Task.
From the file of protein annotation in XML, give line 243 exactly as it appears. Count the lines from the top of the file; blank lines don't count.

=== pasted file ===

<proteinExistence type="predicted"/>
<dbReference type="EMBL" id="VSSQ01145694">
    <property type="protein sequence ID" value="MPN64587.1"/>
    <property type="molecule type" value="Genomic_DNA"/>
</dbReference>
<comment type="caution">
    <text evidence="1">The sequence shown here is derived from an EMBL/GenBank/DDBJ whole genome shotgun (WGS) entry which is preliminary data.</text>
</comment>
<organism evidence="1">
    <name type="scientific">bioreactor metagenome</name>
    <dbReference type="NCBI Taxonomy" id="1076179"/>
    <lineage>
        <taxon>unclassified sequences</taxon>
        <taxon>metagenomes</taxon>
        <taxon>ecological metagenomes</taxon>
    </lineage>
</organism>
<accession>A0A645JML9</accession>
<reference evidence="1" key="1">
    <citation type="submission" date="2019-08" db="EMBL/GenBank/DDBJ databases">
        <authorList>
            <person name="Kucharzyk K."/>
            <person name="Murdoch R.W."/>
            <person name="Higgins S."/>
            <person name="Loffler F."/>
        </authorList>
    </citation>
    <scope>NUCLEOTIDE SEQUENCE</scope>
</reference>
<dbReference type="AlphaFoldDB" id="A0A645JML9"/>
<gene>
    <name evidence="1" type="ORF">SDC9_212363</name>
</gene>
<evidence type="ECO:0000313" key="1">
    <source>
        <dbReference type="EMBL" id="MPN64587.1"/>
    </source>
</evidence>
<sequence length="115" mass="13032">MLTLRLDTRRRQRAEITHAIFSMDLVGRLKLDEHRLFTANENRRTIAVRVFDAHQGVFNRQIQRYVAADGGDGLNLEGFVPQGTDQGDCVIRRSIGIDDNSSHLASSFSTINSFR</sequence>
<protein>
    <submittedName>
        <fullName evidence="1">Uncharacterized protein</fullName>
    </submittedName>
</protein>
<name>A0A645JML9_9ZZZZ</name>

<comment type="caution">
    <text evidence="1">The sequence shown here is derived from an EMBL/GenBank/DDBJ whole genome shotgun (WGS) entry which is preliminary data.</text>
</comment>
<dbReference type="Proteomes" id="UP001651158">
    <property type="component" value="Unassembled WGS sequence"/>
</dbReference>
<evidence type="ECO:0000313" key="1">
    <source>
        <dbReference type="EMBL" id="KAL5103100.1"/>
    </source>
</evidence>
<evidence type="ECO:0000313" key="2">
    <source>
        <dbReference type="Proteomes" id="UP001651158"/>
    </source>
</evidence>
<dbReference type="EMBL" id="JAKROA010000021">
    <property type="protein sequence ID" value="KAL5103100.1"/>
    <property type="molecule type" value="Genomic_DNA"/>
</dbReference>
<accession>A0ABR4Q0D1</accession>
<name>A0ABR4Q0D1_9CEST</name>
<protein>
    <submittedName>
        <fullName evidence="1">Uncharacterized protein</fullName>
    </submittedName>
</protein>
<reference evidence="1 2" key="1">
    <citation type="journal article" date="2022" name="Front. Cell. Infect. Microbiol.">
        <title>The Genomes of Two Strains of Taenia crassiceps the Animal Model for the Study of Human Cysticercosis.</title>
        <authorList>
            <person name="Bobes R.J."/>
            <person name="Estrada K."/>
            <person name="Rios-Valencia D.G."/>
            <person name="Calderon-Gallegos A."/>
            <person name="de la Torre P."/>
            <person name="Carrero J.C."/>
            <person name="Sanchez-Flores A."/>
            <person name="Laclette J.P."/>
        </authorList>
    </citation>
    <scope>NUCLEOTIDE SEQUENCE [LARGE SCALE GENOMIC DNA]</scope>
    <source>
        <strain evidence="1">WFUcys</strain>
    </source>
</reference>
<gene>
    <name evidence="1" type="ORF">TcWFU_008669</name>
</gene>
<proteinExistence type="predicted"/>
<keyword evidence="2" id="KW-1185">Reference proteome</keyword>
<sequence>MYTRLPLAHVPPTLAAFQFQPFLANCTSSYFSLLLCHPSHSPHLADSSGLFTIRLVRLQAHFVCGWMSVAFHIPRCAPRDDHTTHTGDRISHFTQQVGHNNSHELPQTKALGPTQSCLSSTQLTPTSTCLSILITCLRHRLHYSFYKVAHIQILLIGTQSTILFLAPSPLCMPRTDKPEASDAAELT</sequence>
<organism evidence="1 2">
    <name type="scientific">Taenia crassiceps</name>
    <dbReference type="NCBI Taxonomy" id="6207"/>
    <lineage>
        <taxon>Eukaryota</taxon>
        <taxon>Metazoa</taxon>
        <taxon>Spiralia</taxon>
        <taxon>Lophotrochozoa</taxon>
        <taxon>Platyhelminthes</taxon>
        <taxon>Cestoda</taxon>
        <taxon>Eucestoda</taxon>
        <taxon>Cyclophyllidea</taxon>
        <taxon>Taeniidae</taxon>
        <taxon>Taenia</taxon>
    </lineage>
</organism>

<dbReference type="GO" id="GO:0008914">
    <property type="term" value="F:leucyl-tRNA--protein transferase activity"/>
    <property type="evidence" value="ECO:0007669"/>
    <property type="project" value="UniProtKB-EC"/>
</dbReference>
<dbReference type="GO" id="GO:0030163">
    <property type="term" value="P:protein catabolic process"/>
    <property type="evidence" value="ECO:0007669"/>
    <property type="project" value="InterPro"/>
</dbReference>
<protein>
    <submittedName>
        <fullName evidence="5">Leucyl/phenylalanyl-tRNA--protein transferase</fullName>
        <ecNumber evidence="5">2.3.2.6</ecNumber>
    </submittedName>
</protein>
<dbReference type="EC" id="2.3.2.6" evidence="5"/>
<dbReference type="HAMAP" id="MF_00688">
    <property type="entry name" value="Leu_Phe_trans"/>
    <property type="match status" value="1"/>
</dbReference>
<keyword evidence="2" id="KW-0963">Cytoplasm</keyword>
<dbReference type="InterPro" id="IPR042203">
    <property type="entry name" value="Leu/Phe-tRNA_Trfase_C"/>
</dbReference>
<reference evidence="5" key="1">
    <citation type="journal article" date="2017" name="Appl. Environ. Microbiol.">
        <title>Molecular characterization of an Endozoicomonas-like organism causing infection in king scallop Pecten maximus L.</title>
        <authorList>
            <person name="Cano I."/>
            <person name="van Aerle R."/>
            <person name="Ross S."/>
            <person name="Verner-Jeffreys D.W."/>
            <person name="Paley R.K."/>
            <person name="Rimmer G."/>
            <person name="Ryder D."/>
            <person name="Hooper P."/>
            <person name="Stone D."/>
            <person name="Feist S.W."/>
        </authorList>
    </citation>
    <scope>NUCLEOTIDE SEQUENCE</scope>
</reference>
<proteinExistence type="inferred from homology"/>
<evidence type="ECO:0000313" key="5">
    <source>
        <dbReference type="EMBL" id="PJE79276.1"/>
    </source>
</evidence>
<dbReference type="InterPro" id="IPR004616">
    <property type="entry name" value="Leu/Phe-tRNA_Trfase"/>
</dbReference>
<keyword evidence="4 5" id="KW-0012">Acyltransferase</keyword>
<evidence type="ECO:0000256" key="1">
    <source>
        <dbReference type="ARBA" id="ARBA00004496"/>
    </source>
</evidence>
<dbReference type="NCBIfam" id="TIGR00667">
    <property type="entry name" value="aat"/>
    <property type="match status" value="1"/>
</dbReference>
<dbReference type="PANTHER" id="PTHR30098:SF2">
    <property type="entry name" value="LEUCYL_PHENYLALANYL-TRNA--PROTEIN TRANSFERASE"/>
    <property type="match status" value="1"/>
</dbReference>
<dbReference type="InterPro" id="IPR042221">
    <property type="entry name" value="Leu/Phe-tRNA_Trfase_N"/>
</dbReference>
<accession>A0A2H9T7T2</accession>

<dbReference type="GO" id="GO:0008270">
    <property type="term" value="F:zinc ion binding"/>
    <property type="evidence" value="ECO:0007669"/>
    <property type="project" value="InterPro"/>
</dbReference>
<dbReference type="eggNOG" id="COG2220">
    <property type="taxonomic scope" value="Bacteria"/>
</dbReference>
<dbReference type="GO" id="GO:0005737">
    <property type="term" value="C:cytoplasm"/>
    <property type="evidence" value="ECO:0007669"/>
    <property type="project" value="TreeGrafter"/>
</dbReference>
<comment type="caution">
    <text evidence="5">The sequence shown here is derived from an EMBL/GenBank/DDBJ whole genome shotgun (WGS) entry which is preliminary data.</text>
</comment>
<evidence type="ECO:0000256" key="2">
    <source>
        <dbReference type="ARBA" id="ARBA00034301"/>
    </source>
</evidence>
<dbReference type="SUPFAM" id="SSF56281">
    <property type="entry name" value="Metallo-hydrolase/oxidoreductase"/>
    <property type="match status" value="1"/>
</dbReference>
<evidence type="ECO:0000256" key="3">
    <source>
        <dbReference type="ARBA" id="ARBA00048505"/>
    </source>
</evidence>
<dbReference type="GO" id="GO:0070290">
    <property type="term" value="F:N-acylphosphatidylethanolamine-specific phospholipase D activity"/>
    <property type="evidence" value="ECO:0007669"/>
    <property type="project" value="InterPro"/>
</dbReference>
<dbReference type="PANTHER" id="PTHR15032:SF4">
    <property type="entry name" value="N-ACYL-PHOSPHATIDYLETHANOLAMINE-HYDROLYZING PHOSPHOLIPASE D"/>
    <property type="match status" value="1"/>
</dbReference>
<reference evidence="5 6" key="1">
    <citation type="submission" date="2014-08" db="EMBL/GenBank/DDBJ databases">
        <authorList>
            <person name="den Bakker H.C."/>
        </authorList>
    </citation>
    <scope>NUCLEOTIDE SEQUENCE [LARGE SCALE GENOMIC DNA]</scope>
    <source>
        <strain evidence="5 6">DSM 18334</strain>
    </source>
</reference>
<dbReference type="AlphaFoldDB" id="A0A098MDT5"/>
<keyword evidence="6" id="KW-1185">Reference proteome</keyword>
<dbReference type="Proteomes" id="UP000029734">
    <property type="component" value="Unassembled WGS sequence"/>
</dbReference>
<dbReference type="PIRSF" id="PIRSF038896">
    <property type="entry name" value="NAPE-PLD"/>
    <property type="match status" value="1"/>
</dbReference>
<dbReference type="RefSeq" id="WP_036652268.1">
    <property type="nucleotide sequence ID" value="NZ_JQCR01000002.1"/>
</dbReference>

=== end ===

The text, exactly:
<dbReference type="RefSeq" id="WP_036652268.1">